Cloud-based Application Design for Availability and Reliability

According to Amazon’s guide to Cloud Best Practices (2017), “If you design for failure, nothing will fail.”. The recommendation given is to “Be a pessimist when designing architectures in the cloud; assume things will fail. In other words, always design, implement and deploy for automated recovery from failure.”

Jinesh Varia, Lead Technology Evangelist at Amazon AWS, took it further by specifying a total of 12 design patterns (best practices) that all businesses should consider when designing highly available and reliable cloud applications (Figure 1).

Figure 1 – Building Powerful Web Applications in the AWS Cloud (Varia, 2011). [Read more…]

Open Cloud Management Platforms: Apache CloudStack & HP Helion Eucalyptus

Two of the most popular cloud management platforms from the open-source space are OpenStack and OpenNebula. Both of them provide an open source scalable software platform that allows cloud service vendors and enterprises to provision and orchestrate large deployments of virtual machines, as well as manage and control networking, processing and storage resources in a data center. Both also offer a web based dashboard, as well as command line and API services to better control all of the interrelated components, in IaaS private cloud. However, even though OpenStack and OpenNebula are certainly among the most recognized open source cloud management platforms, in this post I introduce two other CMPs that in my opinion deserve to be explored, namely the CloudStack and Eucalyptus open cloud management platforms.  [Read more…]

Cross-Region Replication and Geo-Redundancy in Amazon, Microsoft and Google Cloud

As we all know, most large IT cloud companies offer some way to do the Cross-Region Replication for their data storage. As they are expanding across the globe in a race to provide the best disaster recovery and also their ability to use storage in different regions I wanted to spend 5 seconds to look at the options offered by Amazon, Microsoft, and Google.  [Read more…]

Introduction to CSA, Cloud Governance and Operational Domain of Encryption & Key Management

In this post, I will introduce Cloud Security Alliance (CSA) and the governance and operation domains through which they promote the best security practices in the cloud. I also briefly look at the Encryption and Key Management as one of the parts of the operational domains; and look at the general security concerns, as well as specific concerns of this particular domain. [Read more…]

Cloud Security Concerns – High-level Overview

Right from the early days of cloud, the overall security of cloud solutions has been one of the biggest roadblocks to adoption of cloud. Potential cloud customers are usually concerned primarily about the security of the data stored off premises, but there are many other security issues to consider. [Read more…]

Cloud-Based SaaS vs. Hosted On-Premise SaaS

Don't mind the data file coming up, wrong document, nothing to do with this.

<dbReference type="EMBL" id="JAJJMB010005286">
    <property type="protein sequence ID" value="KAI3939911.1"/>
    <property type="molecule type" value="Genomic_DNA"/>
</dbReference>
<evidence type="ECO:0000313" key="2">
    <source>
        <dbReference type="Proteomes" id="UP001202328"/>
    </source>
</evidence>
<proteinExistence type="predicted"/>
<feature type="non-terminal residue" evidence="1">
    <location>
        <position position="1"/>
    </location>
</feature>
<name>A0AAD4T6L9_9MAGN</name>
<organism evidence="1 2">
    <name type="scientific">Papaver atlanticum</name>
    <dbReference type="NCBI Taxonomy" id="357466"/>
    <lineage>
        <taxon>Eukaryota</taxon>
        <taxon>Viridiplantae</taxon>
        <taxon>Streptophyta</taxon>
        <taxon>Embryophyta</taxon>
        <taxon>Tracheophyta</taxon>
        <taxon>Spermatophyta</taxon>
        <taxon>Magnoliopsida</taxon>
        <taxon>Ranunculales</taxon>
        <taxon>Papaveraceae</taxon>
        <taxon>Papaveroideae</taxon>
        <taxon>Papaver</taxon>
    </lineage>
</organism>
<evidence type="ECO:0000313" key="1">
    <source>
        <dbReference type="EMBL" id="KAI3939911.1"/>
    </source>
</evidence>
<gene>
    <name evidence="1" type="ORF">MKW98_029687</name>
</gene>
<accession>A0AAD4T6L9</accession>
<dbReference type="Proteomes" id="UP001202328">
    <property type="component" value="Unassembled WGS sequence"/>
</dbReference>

When it comes to SaaS applications, enterprises can select whether they want to use subscription model (hosted online) or bring the SaaS application and host it on their own infrastructure. The following post explores the main differences, advantages, and disadvantages of both hosting approaches. [Read more…]

Deployment of Virtual Machines using Minimalistic Approach & Simple UI

All of us recognize the biggest cloud brands such as Amazon, Microsoft, and Google. However, some of us who tried the cloud solutions also feel that the AWS console feels bloated and hard to understand, that Microsoft’s Azure offers eye candy over functionality, or that Google’s Developer Console is not doing anyone favor by being somewhere in between. To be honest, the cloud management consoles of the most deep-pocket cloud providers became too complicated and in the process of growth lost their user friendliness. Perhaps with the exception of Amazon LightSail (newly announced service), a straightforward deployment of a cloud-based distributed infrastructure is no longer a domain of the above mention cloud giants. [Read more…]

Importance of Cloud Service Level Agreement Analysis

One of the best general definitions of SLA comes from Marilly, Martinot and Betgé-Brezetz (2002, p.57-62), “A Service Level Agreement (SLA) is a contract between Service Providers or between Service Providers and Customers that specifies, usually in measurable terms, what services the Service Provider will furnish and what penalties the Service pay if he cannot meet the committed goals.”. The similar definition applies to cloud providers. In essence, the SLA describes a contract between the vendor that delivers a cloud service and the company which is receiving it. That said, I see some differences between the traditional IT level SLA and those created by cloud providers. While in the depth of the covered obligations, the cloud service level agreements appear to be similar to typical IT SLA, the cloud landscape is certainly more complex, which also alters the nature of cloud SLAs and their presentation to end client. Let me explain. [Read more…]